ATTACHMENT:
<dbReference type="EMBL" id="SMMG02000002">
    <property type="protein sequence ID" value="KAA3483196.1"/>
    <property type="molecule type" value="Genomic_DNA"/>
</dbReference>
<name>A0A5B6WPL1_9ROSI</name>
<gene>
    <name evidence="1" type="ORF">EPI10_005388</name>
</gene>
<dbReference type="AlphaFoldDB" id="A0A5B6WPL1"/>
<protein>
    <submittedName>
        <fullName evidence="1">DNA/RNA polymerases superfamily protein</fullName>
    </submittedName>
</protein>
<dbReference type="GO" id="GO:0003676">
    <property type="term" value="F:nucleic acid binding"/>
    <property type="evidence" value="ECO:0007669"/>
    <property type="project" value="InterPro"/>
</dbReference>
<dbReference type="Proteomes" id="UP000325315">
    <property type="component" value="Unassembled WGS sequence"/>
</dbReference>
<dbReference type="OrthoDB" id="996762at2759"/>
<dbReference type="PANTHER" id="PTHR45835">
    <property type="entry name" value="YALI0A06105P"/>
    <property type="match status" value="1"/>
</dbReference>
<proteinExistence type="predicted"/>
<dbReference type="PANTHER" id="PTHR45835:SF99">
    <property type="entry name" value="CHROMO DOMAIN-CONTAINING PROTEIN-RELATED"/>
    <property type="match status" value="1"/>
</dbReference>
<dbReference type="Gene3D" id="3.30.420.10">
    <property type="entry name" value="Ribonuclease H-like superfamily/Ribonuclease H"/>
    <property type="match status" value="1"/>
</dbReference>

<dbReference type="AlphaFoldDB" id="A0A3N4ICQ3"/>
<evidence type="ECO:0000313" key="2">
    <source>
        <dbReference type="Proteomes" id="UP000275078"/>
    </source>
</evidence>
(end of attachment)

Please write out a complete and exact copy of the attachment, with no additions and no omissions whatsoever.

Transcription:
<dbReference type="EMBL" id="SMMG02000002">
    <property type="protein sequence ID" value="KAA3483196.1"/>
    <property type="molecule type" value="Genomic_DNA"/>
</dbReference>
<name>A0A5B6WPL1_9ROSI</name>
<gene>
    <name evidence="1" type="ORF">EPI10_005388</name>
</gene>
<dbReference type="AlphaFoldDB" id="A0A5B6WPL1"/>
<protein>
    <submittedName>
        <fullName evidence="1">DNA/RNA polymerases superfamily protein</fullName>
    </submittedName>
</protein>
<dbReference type="GO" id="GO:0003676">
    <property type="term" value="F:nucleic acid binding"/>
    <property type="evidence" value="ECO:0007669"/>
    <property type="project" value="InterPro"/>
</dbReference>
<dbReference type="Proteomes" id="UP000325315">
    <property type="component" value="Unassembled WGS sequence"/>
</dbReference>
<dbReference type="OrthoDB" id="996762at2759"/>
<dbReference type="PANTHER" id="PTHR45835">
    <property type="entry name" value="YALI0A06105P"/>
    <property type="match status" value="1"/>
</dbReference>
<proteinExistence type="predicted"/>
<dbReference type="PANTHER" id="PTHR45835:SF99">
    <property type="entry name" value="CHROMO DOMAIN-CONTAINING PROTEIN-RELATED"/>
    <property type="match status" value="1"/>
</dbReference>
<dbReference type="Gene3D" id="3.30.420.10">
    <property type="entry name" value="Ribonuclease H-like superfamily/Ribonuclease H"/>
    <property type="match status" value="1"/>
</dbReference>

<dbReference type="AlphaFoldDB" id="A0A3N4ICQ3"/>
<evidence type="ECO:0000313" key="2">
    <source>
        <dbReference type="Proteomes" id="UP000275078"/>
    </source>
</evidence>